Guest: Wake Up and Smell the Coffee

If Coffee Anonymous ever comes into being, I’d probably have to become a card-carrying member. I love that wonderfully strong, aromatically delightful drink that is best known as “coffee.” It strikes me how versatile coffee is — it may just be the most useful beverage ever known to mankind.

I think about the possibilities of times during the day that I might have a cup. There is nothing like getting out of bed and starting a nice, hot pot of coffee. The smell of freshly ground beans permeates the space with such a pleasant aroma that it would almost be worth brewing just for that reason — what other drink can we say that about? Then, after the brewing is over, you get to enjoy that wonderful experience of the hot, bold flavor and the warm steam (which, it never hurts to point out, has been said to have good health benefits). With good quality beans, the experience should not be corrupted with cream and sugar, although with lesser beans, a few drops of creamer does not hurt.

Later, in the afternoon, when one starts to drag, nothing will give an oh-so-critical boost to energy as tasty espresso drink, such as my personal favorite, Caffe Latté. Personally, I prefer my Latte iced. Since a real espresso machine (and not the cheap ones that do not produce authentic espresso) cost far more than I wish to invest, a trip to Starbucks may be necessitated, but it is well worth it. Having missed my morning coffee this morning, and further more, suffering a bit of a headache after a bad night’s sleep, I am presently enjoying such a treat that has restored me to the land of the living.

On a cold night, another hot cup of coffee, perhaps a flavored brew, such as Bavarian chocolate, can really hit the spot. Not only that, but a cup at night can truly be enjoyed more so than one in the morning, permitting plenty of time to savor the smell and taste of good, well roasted beans. We must not forget the other possibilities too — Starbucks bottled Frappuccino  and canned Double Shot Espresso are conveniently available almost everywhere (at least in the U.S.) and the latter is probably a more effective headache killer than even aspirin. For someone like me who may have a dull headache a few times a week, I appreciate something so effective at eliminating it before it gets worse.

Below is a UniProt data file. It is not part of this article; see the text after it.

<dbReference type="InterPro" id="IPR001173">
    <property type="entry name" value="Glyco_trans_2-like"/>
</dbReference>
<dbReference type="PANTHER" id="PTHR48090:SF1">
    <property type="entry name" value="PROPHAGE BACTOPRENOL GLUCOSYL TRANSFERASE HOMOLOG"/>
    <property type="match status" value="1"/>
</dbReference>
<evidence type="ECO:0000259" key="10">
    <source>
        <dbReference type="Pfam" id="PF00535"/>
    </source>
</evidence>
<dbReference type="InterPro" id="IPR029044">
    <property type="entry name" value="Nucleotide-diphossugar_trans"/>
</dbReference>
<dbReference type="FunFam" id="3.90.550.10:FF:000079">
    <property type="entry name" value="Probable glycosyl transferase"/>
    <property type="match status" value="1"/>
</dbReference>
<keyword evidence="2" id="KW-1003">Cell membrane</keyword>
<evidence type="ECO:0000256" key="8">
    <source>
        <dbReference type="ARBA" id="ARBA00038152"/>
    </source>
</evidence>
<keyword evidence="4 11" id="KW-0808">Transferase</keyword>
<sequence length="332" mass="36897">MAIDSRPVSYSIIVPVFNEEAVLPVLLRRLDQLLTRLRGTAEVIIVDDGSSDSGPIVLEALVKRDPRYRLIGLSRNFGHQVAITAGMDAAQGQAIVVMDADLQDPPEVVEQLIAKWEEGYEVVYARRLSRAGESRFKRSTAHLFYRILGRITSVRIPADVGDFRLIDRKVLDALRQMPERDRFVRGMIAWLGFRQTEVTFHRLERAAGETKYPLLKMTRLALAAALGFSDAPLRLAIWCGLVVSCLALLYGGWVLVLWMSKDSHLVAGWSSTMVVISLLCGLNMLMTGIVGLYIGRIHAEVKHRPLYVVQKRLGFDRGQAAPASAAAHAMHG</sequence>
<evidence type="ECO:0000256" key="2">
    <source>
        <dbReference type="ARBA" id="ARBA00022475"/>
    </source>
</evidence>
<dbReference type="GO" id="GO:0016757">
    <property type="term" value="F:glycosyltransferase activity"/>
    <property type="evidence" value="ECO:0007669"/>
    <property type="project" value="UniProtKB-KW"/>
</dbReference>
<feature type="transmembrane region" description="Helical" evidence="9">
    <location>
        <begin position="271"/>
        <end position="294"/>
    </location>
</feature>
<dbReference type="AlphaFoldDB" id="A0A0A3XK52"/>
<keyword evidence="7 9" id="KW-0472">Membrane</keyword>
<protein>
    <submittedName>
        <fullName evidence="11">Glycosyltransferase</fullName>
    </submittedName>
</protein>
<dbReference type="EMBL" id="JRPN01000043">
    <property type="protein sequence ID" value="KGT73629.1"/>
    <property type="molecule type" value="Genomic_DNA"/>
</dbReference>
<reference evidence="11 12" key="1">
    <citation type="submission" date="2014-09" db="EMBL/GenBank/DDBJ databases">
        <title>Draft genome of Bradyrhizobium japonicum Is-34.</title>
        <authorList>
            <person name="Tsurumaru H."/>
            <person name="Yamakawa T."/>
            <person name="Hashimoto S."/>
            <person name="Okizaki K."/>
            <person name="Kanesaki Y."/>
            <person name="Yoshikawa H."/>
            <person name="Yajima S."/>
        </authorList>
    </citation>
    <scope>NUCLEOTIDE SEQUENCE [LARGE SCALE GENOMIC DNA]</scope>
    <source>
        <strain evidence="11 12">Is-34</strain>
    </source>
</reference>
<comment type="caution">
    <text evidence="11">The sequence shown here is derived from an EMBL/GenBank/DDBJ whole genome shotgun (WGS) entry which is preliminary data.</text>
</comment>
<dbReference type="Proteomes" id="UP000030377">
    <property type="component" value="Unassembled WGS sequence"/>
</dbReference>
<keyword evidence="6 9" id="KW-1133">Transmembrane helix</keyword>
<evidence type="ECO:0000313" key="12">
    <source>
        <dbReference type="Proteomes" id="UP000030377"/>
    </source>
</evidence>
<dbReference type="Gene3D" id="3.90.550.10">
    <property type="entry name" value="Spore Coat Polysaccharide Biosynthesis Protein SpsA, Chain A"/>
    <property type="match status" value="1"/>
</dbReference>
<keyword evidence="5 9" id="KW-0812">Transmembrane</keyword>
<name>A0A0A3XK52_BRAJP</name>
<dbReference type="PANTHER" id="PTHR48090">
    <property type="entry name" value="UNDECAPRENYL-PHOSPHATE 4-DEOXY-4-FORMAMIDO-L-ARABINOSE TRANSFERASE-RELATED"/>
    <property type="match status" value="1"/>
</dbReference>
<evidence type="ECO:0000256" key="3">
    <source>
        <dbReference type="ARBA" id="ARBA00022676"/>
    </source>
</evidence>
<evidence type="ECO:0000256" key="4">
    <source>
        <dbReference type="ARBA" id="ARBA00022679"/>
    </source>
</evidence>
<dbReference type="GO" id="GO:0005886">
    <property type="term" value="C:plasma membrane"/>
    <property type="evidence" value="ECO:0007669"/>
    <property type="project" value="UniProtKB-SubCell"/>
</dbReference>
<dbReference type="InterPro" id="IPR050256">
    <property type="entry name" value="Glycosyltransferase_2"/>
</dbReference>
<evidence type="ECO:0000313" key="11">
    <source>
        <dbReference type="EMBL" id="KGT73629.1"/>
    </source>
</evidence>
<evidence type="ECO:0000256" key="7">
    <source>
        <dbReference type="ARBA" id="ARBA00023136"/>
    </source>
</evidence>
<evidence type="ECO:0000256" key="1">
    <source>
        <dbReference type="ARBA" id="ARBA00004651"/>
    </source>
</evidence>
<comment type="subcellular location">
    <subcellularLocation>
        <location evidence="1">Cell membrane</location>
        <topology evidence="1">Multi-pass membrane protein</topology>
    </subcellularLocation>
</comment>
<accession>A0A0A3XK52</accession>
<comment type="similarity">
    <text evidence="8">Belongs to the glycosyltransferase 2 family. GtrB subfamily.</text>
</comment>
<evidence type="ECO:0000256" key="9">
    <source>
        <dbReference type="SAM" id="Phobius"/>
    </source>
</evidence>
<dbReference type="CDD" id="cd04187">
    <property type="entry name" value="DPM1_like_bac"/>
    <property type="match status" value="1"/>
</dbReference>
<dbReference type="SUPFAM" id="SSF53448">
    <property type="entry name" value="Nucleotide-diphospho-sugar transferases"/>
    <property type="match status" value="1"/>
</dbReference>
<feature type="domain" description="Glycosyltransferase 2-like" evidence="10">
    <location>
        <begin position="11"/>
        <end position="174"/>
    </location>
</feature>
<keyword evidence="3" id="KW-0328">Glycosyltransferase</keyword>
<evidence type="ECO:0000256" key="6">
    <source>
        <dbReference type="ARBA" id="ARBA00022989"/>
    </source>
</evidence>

Now, before you get all worried, never fear. I do not actually consume all of these wonderful varieties of coffee every day. However, a day without any coffee is truly a sad day. While soda and tea are fine and have their place, I think coffee most certainly deserves the honor of the best and most versatile flavored beverage. Indeed, if I ever had to give it up, I think I could sympathize a lot with Robert Herrick’s “His Farewell to Sack.” Fortunately with none of the ill effects of Herrick’s drink, I think I shall avoid such an unfortunate occurrence.


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  2. Coffee is a truly social drink full of controversy and even in political realms it has not gone unnoticed.

    Apparently, in the United Nations Human Development Report 2001 a few paragraphs on coffee controversy was penned. Surprisingly, to this arrogant American, the Boston tea party was not included.

    Many of the crops that dominate today’s global market went through long periods of rejection because of perceived risks. For example, coffee, now the world’s second largest traded commodity by value, has a history marked by episodes of vilification and outright bans. In London in 1674 the WOmen’s Petition Against Coffee protested “the grand inconveniences accruing to their sex from the excessive use of the drying and enfeebling liquor”. Opposition to coffee-houses often had a political foundation — King Charles II of England tried to ban them in 1675 because they were hotbeds of revolution.

    In 1679, when coffee was perceived to be competing with wine in France, physicians attacked the drink. One physician suggested that coffee dried up brain fluids, leading to exhaustion, impotence and paralysis. In Germany, where coffee was equally controversial, physicians claimed that it caused female sterility and stillbirths. In 1732 Johann Sebastian Bach composed his Kaffee-Kantate partly as an ode to coffee and partly as a protest against the movement to stop women from drinking it. Concerned about the raining effect of green coffee imports on Prussia’s wealth, in 1775 Frederick the Great condemned the increase in coffee consumption as “disgusting” and urged his people to drink beer, like their ancestors.

    So, Tim, it would appear that your affections are shared by Johann Sebastian Bach. I rarely have lacked for amusement when searching simple subject on Google such as this. 🙂 Now, I only wish I had a preview feature in WordPress like Tim’s Blog has to make sure I didn’t mess something up.

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